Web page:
They would lose an ally, Ms Khar told Geo TV in response to a question about US allegations against Pakistan army and ISI and threats of direct action. "You cannot afford to alienate Pakistan; you cannot afford to alienate the Pakistani people. If you are choosing to do so and if they are choosing to do so, it will be at their (the United States') own cost," she added.
"At the operational level it will be appropriate to say that there are serious difficulties (between the two countries)."
In a separate interview to India's NDTV, Ms Khar added: "Pointing fingers at each other will not help. Finding scapegoats will not help ... We want to be a mature, responsible country that is fighting terrorism with a lot of maturity."
24 September 2011
Three killed in Quetta sectarian attack
By Saleem Shahid
QUETTA, Sept 23: Four days after 26 passengers of a bus were lined up and shot dead in cold blood in Mastung, three people were killed and three others injured when armed men attacked a van in the new Sariab area of the provincial capital on Friday.
According to police sources, the attackers again targeted a group of people of Hazara community who were going to the coalmine town of Mach, some 75km from here.
Quetta DIG Hamid Shakeel told Dawn the armed men on a car intercepted the van in the new Sariab area on the Quetta-Sibi highway and opened fire on the occupants. They escaped after the attack.
FC and police personnel took the bodies to the Bolan Medical College Hospital from where they were shifted to the Quetta CMH.
The police official termed it a sectarian attack.
The deceased were identified as Ali Mohammad, Ewiz Ali and Ali Khan.
A spokesman for the banned Lashkar-i-Jhangvi, who identified himself as Ali Sher Haidari, claimed responsibility for the attack.
The 26 people killed in Mastung also belonged to the Hazara community.
September 24, 2011
Karachi will not be left at mercy of mafias: Gilani
By Shamim-ur-Rahman
KARACHI, Sept 23: Prime Minister Yousuf Raza Gilani has asked the Sindh government to take an across-the-board action against criminals, target killers and extortionists and bring them to justice.
"The government is aware of its responsibilities and will not leave Karachi at the mercy of gangsters and mafias," the prime minister told a delegation of business leaders who called on him at the Governor's House here on Friday.
Mr Gilani said that thousands of acres of state land in Karachi worth billions of rupees would be retrieved from land-grabbers once the deadline was over.
In reply to a question, he said a committee headed by the finance minister had been set up to prepare a restructuring plan for loss-making public sector enterprises, including PIA, Pakistan Steel and Railways.
Members of the delegation comprising Siraj Qasim Teli, S.M. Muneer, Zubair Motiwala, Saeed Shafique, Aqeel Karim Dedhi, S. Ali Habib and Majid Aziz requested the prime minister to direct the FBR and ministries of finance and commerce to simplify the procedures dealing with the business community and formulate policies on a long-term basis.
They stressed the need for restoring peace in the city and taking confidence-building measures for long-term investment in the country.
Referring to worrisome signals from the United States and IMF, they said the country could overcome the crisis on its own if the government provided a congenial environment to the business community and took pragmatic steps.
Prime Minister Gilani said there was an improvement in law and order and target killings had virtually come to an end after joint operations by Rangers, FC and police.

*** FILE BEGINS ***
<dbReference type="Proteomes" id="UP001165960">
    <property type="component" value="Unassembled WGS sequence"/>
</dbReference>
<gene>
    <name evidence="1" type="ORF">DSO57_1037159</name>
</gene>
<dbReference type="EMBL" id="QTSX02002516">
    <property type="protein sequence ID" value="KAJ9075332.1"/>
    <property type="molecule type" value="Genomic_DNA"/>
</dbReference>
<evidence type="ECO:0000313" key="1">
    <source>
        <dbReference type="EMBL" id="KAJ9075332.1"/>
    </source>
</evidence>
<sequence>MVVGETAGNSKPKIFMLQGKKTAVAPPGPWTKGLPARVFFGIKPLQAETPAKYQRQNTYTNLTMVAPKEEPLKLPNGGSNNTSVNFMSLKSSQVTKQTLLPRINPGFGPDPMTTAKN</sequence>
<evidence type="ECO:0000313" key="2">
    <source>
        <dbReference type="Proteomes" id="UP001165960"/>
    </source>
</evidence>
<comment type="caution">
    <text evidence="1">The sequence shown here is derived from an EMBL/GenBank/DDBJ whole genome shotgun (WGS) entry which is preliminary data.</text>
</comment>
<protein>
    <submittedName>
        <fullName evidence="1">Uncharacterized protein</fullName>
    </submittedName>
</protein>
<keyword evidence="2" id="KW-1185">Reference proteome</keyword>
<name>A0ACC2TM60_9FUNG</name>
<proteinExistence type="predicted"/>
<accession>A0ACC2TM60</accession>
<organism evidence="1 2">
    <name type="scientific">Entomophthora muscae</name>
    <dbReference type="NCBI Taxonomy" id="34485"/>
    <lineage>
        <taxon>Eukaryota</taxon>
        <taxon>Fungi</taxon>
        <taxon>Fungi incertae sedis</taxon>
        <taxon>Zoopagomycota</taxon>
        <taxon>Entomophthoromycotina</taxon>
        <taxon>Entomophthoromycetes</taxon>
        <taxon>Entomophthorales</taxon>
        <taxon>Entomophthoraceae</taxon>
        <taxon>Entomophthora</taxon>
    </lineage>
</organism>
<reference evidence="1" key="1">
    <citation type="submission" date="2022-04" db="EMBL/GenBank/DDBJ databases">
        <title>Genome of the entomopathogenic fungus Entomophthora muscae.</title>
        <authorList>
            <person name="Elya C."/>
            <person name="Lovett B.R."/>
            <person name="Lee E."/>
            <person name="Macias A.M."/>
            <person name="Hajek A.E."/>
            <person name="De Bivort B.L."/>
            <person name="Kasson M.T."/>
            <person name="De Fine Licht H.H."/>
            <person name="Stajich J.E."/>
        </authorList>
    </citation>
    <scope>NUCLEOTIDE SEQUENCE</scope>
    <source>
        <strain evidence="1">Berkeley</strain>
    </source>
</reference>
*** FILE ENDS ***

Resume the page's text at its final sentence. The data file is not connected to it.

But business leaders said other crimes such as extortion, gun running, etc, had not ended and there was hardly any progress on the legislative side in this regard.
The prime minister said some bills were pending in the Senate and asked the FPCCI president, who is a member of the Senate standing committee, to take an initiative.
A leading businessman complained that illegal arms were being smuggled into the country through dry ports by exploiting legal channels and giving wrong inventories. It was suggested that imports through dry ports should be stopped till the installation of scanning and other facilities.
September 24, 2011
White House backs Mullen allegations
By Anwar Iqbal
WASHINGTON, Sept 23: Simmering tensions between the United States and Pakistan reached a boiling point on Friday as the White House urged Islamabad to cut its ties to the Haqqani network while Pakistani leaders rejected the US claim as unfortunate and incorrect.
"It is critical that the government of Pakistan break any links they have and take strong and immediate action against this network," White House spokesman Jay Carney told a briefing in Washington. "So that they are no longer a threat to the United States or to the people of Pakistan, because this network is a threat to both."
The White House backed the allegation that Admiral Mike Mullen, the US Joint Chief of Staff Chairman, had made in the Senate on Thursday, claiming that Haqqani operatives launched an attack last week on the US embassy in Kabul with ISI's support.
Pakistan's strong reaction to the US allegations figured at the White House briefing on Friday where a reporter asked: "Any reaction from the White House to the remarks from Pakistan that the alliance is threatened by the sort of claims by Admiral Mullen in front of the Senate?"
"We believe — we know that the Haqqani network was responsible for the attacks on the Kabul embassy, our embassy in Kabul, the Isaf headquarters and a number of other recent attacks that caused death and injury not only to Afghans but to US soldiers," the White House spokesman responded.
"And we know that the Haqqani network operates from safe havens in Pakistan and that the government of Pakistan has not taken action against these safe havens."